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12 travel facts about yerba mate, the drink of choice in Argentina

in Ark Weekender by

While US markets advertise yerba mate as an herbal tea to remain awake and slim down, in Argentina, the birthplace of the herbaceous plant, is far from the get-skinny-quick remedy.

Yerba mate is the most consumed beverage in the country, and part of a long tradition of communal drinking dating back to pre-Columbian, indigenous culture.

Pronounced, sher bah mah-tay in Buenos Aires, yerba mate is so loved that instead of cherishing your favorite coffee mug, you protect your treasured drinking gourd for the healthy libation. 

Explained to me by Marcela, an avid mate drinker, expert and co-owner of Mate & Company, based in the Palermo district of Buenos Aires. “You know in the offices, you have yerba mate cups lined up instead of coffee mugs,” she told a group of us at her quaint shop during a mate tasting on a late, Argentine fall.

Mate & Company in Buenos Aires provides a great stash of yerba mate with different mixes of flowers, fruits and other herbal selections.

In fact, you’ll never see yerba mate sold by the cup like coffee. Though me, quite the Black-gringo, looked for it at java dives for days, until a group of barbers shared their stash when I visited a shop on a whim. In Argentina, serving a cup of mate from one random person to another is considered sacrilege. The antiquated tea is a communal drinking ritual passed down by the Paraná peoples who lived in the region before Spanish conquistadors came and did what they did best there, colonize and ratcheted up genocide. 

Drinking yerba mate is a ceremony emphasizing community and sharing. So, in Argentina, it is highly likely that you must purchase your mate, and brew it at home. Interestingly, you can buy hot water at gas stations and local small shops. Nope, I did not stutter. Hot water, steamed to just the right temperature is hawked, but not the plant. That’s just how serious the culture and it’s popularity.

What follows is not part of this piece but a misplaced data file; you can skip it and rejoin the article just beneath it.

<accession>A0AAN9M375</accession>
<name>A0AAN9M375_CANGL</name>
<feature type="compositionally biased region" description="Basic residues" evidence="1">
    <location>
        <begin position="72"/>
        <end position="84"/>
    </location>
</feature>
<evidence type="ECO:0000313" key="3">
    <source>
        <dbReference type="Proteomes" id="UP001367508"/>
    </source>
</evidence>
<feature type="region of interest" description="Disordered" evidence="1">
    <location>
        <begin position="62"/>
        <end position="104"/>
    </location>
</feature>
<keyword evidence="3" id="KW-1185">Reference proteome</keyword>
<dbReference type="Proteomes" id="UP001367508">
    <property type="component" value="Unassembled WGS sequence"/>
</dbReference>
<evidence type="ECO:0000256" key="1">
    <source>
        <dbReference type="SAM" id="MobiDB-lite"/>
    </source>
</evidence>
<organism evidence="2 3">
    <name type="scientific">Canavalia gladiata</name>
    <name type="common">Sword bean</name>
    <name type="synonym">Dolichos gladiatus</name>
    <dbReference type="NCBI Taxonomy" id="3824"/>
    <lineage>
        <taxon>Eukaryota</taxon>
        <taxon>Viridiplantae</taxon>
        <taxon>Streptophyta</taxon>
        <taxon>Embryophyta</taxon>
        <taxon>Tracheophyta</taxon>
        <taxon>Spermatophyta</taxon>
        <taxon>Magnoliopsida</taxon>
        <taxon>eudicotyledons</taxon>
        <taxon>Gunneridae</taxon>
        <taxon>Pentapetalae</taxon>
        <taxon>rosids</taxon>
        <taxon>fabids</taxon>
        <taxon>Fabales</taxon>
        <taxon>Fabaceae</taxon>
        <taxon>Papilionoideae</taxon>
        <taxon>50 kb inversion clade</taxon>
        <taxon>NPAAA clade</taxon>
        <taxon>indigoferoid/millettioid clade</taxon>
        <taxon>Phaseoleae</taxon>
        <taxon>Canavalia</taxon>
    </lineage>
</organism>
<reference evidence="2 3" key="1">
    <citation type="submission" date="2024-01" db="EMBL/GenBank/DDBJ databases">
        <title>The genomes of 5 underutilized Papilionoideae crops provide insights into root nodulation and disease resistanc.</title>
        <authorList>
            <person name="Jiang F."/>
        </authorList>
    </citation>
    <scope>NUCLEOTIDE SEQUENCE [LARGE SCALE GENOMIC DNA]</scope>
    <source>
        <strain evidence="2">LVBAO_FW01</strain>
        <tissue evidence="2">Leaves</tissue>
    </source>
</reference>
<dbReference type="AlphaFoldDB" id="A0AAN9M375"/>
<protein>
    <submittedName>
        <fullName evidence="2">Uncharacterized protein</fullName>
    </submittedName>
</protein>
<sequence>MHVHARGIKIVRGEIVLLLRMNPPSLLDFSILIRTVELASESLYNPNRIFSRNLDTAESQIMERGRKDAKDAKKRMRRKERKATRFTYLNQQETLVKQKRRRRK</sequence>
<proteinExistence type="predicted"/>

At my yerba mate tasting, I walked away with 10 important facts that increased my limited understanding tremendously.

1. Yerba mate is a holly genus species, or Ilex paraguariensis. Part of the aquifoliaceae family, it grows in northern Argentina, southern Brazil, southern Paraguay, and western Uruguay. Every region that drinks yerba mate has its specialty. In Buenos Aires, its hot, while in the northern part of the country by the equator where temperatures boil, people prefer it like iced tea. While in Brazil, some mix in milk.

Yerba mate tasting in Buenos Aires.

2. The earliest known humans to consume it are from the Paraná or Misiones forest. After Spanish explorers arrived in approximately 1527 and learned of its medicinal and recreational purposes from the area’s aboriginal folk, by 1609, Jesuit priests began to domesticate it rather than the traditional way of foraging. By the 1800s, yerba mate’s mass production and harvesting thrived as a major part of the economy. As well, the first reports of workers, hence slaves and indentured servants were reported as being abused in the agriculture of the plant.